Come back 747, we miss you!!
Caito

Joined: 16 Jun 2009
Location: Argentina

Write a spreadsheet that calculates your wheel loadings, elastic weight transfer, geometric weight transfer, jacking force, roll angle, wheel displacment and you will get a good idea of what changing the rc does to your car in steady state cornering, its the simplest way to understand the pro's and con's...

Do you have such a sheet?
I was thinking about doing such a thing with excel but didn't had the time to do so until now.
If you have such a similar thing it would be very kind to provide it.
mep

Joined: 11 Oct 2003
Location: Germany

Caito wrote:
Jersey Tom wrote:The total load of the tires is the same, you're just moving the sprung mass up and down.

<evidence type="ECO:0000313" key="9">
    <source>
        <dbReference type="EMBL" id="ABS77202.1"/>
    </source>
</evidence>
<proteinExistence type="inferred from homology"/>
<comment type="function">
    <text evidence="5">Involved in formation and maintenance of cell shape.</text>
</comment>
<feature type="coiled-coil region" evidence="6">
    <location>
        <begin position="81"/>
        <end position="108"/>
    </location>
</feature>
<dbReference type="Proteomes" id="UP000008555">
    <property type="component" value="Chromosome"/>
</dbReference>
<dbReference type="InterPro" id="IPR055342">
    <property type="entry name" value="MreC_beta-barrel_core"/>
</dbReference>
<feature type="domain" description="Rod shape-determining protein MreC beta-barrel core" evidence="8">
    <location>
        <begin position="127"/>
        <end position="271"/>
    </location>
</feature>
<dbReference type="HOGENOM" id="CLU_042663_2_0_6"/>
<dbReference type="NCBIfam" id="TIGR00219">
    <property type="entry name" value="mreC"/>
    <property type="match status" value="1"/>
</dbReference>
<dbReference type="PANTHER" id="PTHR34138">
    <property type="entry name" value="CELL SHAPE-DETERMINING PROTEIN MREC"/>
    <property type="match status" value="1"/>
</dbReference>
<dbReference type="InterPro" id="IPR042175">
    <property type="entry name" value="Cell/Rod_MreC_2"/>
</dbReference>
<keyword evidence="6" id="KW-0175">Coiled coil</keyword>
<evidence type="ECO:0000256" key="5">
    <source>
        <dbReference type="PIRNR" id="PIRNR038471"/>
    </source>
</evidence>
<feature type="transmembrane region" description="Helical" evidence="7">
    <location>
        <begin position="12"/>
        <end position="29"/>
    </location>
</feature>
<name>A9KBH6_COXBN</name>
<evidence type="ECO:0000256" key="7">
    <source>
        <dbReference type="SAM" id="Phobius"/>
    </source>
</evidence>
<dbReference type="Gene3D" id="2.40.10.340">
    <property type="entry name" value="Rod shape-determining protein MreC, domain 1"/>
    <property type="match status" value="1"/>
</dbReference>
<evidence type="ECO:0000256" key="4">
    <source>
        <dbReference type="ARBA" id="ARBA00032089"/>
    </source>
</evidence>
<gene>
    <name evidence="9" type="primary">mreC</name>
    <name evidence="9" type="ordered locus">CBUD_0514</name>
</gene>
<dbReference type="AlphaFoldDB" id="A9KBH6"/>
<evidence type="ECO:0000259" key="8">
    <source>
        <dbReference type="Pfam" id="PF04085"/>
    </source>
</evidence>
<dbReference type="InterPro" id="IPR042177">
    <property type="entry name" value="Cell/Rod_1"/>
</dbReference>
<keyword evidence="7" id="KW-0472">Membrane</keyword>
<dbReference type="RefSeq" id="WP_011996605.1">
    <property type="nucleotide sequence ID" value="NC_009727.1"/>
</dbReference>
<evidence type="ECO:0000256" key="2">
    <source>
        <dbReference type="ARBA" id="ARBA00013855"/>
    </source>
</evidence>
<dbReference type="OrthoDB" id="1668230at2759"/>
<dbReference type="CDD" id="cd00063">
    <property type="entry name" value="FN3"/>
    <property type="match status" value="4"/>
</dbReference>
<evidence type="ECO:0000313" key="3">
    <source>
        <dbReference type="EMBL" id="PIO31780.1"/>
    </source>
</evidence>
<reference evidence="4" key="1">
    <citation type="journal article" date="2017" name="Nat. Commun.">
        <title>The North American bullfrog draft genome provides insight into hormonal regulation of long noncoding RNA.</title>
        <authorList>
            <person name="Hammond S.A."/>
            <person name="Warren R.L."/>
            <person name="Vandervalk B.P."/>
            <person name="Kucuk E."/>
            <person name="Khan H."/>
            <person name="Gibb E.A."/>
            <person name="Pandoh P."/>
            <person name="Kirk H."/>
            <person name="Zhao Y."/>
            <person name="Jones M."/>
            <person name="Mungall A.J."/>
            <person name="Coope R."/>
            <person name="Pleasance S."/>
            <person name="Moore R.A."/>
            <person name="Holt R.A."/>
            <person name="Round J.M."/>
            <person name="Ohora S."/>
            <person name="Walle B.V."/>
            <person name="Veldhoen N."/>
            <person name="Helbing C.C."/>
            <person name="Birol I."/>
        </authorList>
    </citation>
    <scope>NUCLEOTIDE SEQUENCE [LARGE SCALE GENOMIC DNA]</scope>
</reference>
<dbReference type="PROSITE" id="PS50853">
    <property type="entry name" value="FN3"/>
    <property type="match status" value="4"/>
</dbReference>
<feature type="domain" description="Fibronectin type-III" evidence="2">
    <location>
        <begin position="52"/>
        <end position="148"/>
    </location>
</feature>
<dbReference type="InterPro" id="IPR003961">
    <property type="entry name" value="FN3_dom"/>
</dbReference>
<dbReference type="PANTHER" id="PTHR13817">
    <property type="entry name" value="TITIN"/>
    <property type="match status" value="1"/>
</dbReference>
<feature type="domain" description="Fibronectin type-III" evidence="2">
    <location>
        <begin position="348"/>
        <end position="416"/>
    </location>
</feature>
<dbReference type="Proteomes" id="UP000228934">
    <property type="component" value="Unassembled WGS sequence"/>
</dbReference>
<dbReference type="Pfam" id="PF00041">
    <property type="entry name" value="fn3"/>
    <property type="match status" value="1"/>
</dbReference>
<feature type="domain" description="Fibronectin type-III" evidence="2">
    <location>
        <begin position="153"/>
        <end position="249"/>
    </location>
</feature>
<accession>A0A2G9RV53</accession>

Oops, I was clearly missing this point.

One axis car just for simplification. If I have a negative jacking force pulling my car down, hence, compressing the springs. How can it be that the load of the tires is not increasing?I'm still missing a part.

Wouldn't a negative jacking force pull the car down enough for it to have a significant effect in CoG height? Which would be an improvement, but I think the downsides are much bigger.

The total steady-state load on the car can only come from gravity and aero. That's just basic physics.

Normally, the sprung mass is just supported by the springs. When the tires generate lateral force, the sprung mass is either pulled or pushed through the links. In order to reach equilibrium again, the springs have to either take up more or less load, when then moves the sprung mass.

With "reasonable" RC heights, the net jacking forces wind up being pretty small anyway.
Grip is a four letter word.

2 is the new #1.
Jersey Tom

Joined: 29 May 2006
Location: Huntersville, NC